- Region : Crete
- Prefecture: Chania
- Municipality: Sfakia
- Population : 2.500
It is probable, that the majority of those setting foot in Sfakia ( or Chora Sfakion or Hora Sfakion ) may well have walked the length of the Samaria Gorge and be one of the many muscle-aching souls on one of the ferries that travel from the mouth of the gorge, at Agia Roumeli to Chora Sfakia (or Sfakion).
There to be collected by buses to return them to their hotels all over Crete.
If Sfakia, the village or the region, is your destination, you will probably have driven, bused or taxied over the White Mountains - the Lefka Ori - from Chania and elsewhere on the Northern coast, a journey that is memorable both for the views, villages and the constantly repaired road that is possibly the "grand corniche" of Crete - many tight turns and steep drop-offs!
Well worth the trip for the dramatic journey alone. The village of Chora Sfakia is both quiet - busy with individual or independent tourists in the summer - in its role as home and fishing village to local people, and a port for those travelling by ferry to Agia Roumeli, Sougia, Paleochora and the unspoilt island of Gavdos (see ferry schedules).
You could also approach the area from Plakias and the east on roads which are slow-going but pass through wonderful, distinctive Cretan scenery.
In antiquity a major exporter of meat to Athens, Sfakia is now a notorious region with much history and the quieter form of tourism. It's wonderful, rugged Lefka Ori mountains offer significant hiking opportunities ranging from difficult to hard-walking.
Supposedly. Sfakia once had as many as a hundred churches and chapels,built for one reason or another by devout Sfakiiots, but few survived the wartime bombardments.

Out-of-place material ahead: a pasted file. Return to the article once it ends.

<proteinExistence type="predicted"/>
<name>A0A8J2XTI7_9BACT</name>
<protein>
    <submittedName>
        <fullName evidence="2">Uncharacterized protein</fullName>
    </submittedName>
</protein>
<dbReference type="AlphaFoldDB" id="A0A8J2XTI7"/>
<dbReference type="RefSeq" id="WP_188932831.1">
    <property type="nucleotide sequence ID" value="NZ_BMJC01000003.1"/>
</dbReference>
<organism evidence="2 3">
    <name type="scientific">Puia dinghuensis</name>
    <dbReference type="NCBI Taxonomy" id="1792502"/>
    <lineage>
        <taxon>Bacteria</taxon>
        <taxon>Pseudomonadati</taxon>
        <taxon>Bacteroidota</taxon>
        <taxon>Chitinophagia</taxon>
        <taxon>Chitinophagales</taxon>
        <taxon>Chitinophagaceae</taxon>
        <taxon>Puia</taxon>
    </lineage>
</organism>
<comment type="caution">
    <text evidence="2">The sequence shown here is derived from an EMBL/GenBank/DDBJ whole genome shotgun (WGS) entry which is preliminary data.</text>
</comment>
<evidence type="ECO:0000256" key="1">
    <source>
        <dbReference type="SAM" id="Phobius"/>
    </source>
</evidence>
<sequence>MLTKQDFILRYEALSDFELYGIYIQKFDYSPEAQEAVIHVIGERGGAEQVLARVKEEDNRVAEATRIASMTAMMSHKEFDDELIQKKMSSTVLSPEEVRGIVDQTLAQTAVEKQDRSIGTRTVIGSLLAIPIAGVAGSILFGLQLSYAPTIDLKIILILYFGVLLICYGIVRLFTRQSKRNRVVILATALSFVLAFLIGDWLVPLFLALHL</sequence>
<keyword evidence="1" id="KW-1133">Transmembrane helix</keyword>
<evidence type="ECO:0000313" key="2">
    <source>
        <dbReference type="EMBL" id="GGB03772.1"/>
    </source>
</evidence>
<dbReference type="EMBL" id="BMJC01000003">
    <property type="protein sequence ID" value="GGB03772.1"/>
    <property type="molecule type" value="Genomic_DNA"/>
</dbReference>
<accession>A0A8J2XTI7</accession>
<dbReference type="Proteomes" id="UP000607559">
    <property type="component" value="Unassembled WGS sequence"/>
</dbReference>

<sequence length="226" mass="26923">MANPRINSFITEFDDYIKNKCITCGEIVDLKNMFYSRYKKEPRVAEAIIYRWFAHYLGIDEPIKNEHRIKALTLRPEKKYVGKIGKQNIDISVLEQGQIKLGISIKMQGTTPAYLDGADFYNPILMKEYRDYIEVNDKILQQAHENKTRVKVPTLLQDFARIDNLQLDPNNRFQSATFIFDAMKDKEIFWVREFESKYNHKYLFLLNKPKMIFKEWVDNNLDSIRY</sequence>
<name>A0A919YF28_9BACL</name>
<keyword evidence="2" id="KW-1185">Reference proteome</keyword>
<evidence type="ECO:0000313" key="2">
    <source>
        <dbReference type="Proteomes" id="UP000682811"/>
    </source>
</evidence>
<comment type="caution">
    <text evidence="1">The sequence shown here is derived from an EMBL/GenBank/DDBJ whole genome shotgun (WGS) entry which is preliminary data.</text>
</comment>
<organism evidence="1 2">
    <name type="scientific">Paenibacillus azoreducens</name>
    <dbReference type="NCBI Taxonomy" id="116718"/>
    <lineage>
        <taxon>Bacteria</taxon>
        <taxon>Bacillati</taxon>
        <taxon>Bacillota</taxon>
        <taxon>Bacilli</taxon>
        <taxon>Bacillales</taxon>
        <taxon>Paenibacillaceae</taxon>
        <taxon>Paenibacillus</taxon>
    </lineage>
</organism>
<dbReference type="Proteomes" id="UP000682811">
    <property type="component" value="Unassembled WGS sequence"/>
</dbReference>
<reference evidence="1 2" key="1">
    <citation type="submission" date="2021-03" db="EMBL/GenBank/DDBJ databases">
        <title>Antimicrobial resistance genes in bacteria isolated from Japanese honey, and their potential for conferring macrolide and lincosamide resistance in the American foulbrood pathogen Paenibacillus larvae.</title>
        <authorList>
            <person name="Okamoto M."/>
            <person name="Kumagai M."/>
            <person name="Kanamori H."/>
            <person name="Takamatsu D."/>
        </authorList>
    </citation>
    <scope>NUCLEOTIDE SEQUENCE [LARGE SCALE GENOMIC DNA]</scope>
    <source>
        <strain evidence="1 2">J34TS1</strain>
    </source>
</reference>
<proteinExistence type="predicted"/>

You can find a lot of acncient-looking examples on the road as you curve down into Sfakia, but the most seem permanently locked.
As for other monuments a plaque on the waterfront commemorates the Dunkirk-style wartime evacuation when some ten thousand men were taken off the island: almost as many were left behind to be bombed as they waited to be taken prisoner or to escape as best they could.
How to get there
By car, bus or taxi from Chania or from Rethymno and Heraklion the most accessible route is via the turn off the National Road at Vrysses - in itself a pleasing village.
Many will be familiar with the cafe that also doubles as the waiting area for connecting buses. Chania to Sfakia bus, Rethymno to Sfakia bus, or see Heraklion to Chania (buses on the half hour stop at Vrysses and connect with the Chania to Sfakia bus). Then, the route is up and over the Lefka Ori mountain range via the villages of Askifou and Imbros (great place to stop for Sfakian pies!).
From Vrysses to Imbros takes roughly 45 minutes - though with stops (and you'll want to enjoy this, as it's one of the "Great Drives of Crete") you add some time.
From May through mid-October there are direct charter flights to Chania and Heraklion Airport. Tickets can be bought in advance for almost all flights via our partner website.
The journey is the thing". A superb way of enjoying the journey to Crete is to fly to Athens and take the ferry from Piraeus (Pireas) - the port serving Athens. A still-romantic way to travel by the overnight ferry from Piraeus to Chania-Souda Port. Tickets can be bought in advance for all ferries via our website.
If you want to explore the region while you're here, we recommend that you rent a car, other means of transport are limited and/or infrequent. We suggest our sister website (Crete-Car-Rental.com), which offers competitive prices and you can collect your car at either airport.
Or maybe you would like to book your taxi transfer online easily and safely from the airport or port to any location via our website.
Where to stay
The Xenia Hotel is perched behind the old harbour with over-the-rocks sea views, rooms are a little higher priced than others in Sfakia, but the location is superb, with uninterrupted sea views (see simple map).
Eleni Apartments at the top of the village on the road out to Anopolis - are a pleasant collection of medium to spacious rooms with basic cooking facilities, balconies and good views over the village, the harbour and out to sea. There are double and family rooms available.